UCSD's Matt Costa

Q&A with Matt Costa, lead CT technologist at UCSD Medical Center

May 29, 2013
by Loren Bonner, DOTmed News Online Editor
Data is here to stay, but figuring out how to use it most effectively in health care is on a lot of people's minds these days. Matt Costa, CT manager at the University of California San Diego Medical Center spoke to DOTmed News about how he's able to manage critical data on the use of his facility's imaging systems.

DMN: What are some of the common challenges an imaging manager like yourself is up against these days?
MC: Annual changes in Current Procedural Technology (CPT) codes and billing practices can pose a couple of challenges. My team spends an increasing amount of time doing quality control, ensuring biller coders are updated, reports are addended correctly, and images are up to date in our picture archiving and communication systems. Staffing multiple locations is also a challenge. With the decrease in the number of staff per shift, it becomes particularly important to craft coverage plans for vacation and unplanned sick time.

DMN: Why is having data so important in a facility like UCSD?
MC: Data is critical to understanding the nuances of how the seven scanners and 37 employees I manage work together to perform about 33,000 exams annually. Without a breakdown of which types of scans are occurring on which machines and when, as well as how long patients are on the table for their exams, an imaging manager has no way to recognize timing gaps and utilization patterns ripe for fixing.

For instance, UCSD had an eight-day backlog for outpatients to schedule an exam in early 2012. The radiology information system I was using at the time provided me an overview of scanner activity in my department and on paper showed that the scanners were busy. Data later enabled me to figure out that wasn't the case. Once I gained access to data on what each machine did and when, I recognized that many scanners weren't being used at the times nursing shift changes occurred each day since inpatients were not coming down for scans. Upon realizing scanners were free, I added four outpatient slots for each day.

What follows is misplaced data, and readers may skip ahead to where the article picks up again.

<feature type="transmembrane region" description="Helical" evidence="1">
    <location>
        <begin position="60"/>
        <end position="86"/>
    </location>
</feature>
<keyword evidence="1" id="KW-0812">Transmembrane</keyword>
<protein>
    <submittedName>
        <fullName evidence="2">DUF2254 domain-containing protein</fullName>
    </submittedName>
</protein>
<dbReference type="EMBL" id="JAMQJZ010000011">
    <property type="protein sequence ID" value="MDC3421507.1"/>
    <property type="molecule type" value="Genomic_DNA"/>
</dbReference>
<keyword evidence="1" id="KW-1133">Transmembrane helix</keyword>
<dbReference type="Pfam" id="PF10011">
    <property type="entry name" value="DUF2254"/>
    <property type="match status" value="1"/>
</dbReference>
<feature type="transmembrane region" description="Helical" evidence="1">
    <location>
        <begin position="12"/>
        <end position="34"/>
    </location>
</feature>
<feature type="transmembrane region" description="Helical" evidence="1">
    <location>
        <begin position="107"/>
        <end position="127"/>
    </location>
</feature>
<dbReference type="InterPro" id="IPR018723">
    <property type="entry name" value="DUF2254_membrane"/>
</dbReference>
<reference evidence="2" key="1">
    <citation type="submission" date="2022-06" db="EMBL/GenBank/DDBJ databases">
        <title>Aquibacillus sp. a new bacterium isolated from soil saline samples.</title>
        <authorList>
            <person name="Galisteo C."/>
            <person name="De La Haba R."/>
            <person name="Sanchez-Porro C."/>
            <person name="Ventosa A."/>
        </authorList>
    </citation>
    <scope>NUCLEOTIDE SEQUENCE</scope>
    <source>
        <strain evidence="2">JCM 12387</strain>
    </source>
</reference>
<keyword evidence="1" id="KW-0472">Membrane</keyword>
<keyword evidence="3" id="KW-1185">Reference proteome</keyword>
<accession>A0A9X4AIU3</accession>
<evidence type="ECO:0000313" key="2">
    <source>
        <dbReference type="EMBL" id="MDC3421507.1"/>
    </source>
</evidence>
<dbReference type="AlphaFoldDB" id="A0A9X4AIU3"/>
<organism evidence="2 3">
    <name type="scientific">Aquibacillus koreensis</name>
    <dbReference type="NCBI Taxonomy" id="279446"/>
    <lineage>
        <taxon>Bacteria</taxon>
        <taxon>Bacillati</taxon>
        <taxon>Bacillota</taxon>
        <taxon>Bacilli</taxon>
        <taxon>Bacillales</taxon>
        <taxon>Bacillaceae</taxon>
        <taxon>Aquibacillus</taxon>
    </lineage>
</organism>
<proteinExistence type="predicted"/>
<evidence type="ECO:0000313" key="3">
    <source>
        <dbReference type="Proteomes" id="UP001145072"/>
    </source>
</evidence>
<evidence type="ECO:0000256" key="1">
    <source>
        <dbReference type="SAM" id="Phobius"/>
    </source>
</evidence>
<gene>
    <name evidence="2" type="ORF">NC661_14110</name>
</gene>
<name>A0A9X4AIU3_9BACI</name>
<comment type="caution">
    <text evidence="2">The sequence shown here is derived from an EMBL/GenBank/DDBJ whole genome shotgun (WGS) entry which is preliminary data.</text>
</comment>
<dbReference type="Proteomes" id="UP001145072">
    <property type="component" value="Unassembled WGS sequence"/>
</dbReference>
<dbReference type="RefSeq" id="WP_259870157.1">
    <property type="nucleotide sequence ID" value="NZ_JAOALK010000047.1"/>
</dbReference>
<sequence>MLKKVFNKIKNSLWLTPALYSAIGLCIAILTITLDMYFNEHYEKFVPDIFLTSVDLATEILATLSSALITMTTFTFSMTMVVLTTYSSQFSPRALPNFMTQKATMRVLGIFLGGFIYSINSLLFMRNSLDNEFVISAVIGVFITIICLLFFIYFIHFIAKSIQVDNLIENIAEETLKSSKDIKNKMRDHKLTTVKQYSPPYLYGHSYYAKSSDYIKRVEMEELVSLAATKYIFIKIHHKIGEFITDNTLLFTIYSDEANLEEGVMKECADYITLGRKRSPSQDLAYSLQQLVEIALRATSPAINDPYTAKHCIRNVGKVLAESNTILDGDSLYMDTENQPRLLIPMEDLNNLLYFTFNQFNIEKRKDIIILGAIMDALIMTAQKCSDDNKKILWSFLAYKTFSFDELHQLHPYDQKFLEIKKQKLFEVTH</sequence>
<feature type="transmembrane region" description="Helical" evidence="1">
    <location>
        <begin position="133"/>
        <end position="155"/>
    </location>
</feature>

DMN: Talk to me about the web-based tool that you've begun using: How long have you been using it and what does it help you do?
MC: I began using GE's iCenter in early 2012 after I decided UCSD needed better visibility into scanner utilization. It's a straight-forward, online tool that works behind the scenes to provide me with real-time operational and performance data on UCSD's diagnostic imaging equipment. It didn't require any staff training to use it and immediately brought to light valuable data that helped me to identify the types of small changes that have created savings and greater efficiencies.

DMN: What did you notice immediately from the data? What improvements has it led to?
MC: I can now see in real-time what each scanner is doing. iCenter shows me in graph-form when the patient is on the table and the exact minute that an exam starts and ends. It allows me to physically spot holes when certain machines aren't being used and spot any timing problems or patterns as they arise.

In one facility, I noticed that a scan that normally takes between five and 10 minutes was taking an average of 20 minutes. Using the data from iCenter, I saw that technicians were devoting an extra ten or sometimes 15 minutes to get patients' IVs' started. Knowing that information, I added a nurse to that site to help with IVs. Because of making that small change, the scan times dropped back to between five and 10 minutes.

DMN: Have you noticed that patients are more satisfied?
MC: There have been less complaints about wait times from the patients and the ordering physicians who need the results to schedule follow-ups. Also, our current backlog has been reduced to one or two days compared to the previous eight. We are also comfortably scheduling patients three days after the order is placed to give us time to get pre-authorization.

DMN: Why is workflow so important in health care today, especially imaging?
MC: In a nutshell, workflow is the key to keeping my department open and financially sound. We have many people to accommodate, including patients, ordering physicians, radiologists, and the technologists themselves. Monitoring our productivity and scheduling is directly tied to how well we serve patients, help the ordering physicians to treat them and ensure that our resources are being wisely utilized.

On a broader scale, with an estimated 32 million new patients entering the health care system under the Affordable Care act, it's particularly important that hospitals mobilize to treat the growing volume of patients without sacrificing quality of care. From my perspective, the first step in accomplishing that end is getting critical data about the use of systems to ensure that existing resources -- including physical space, infrastructure, staff, and equipment -- are being used most efficiently.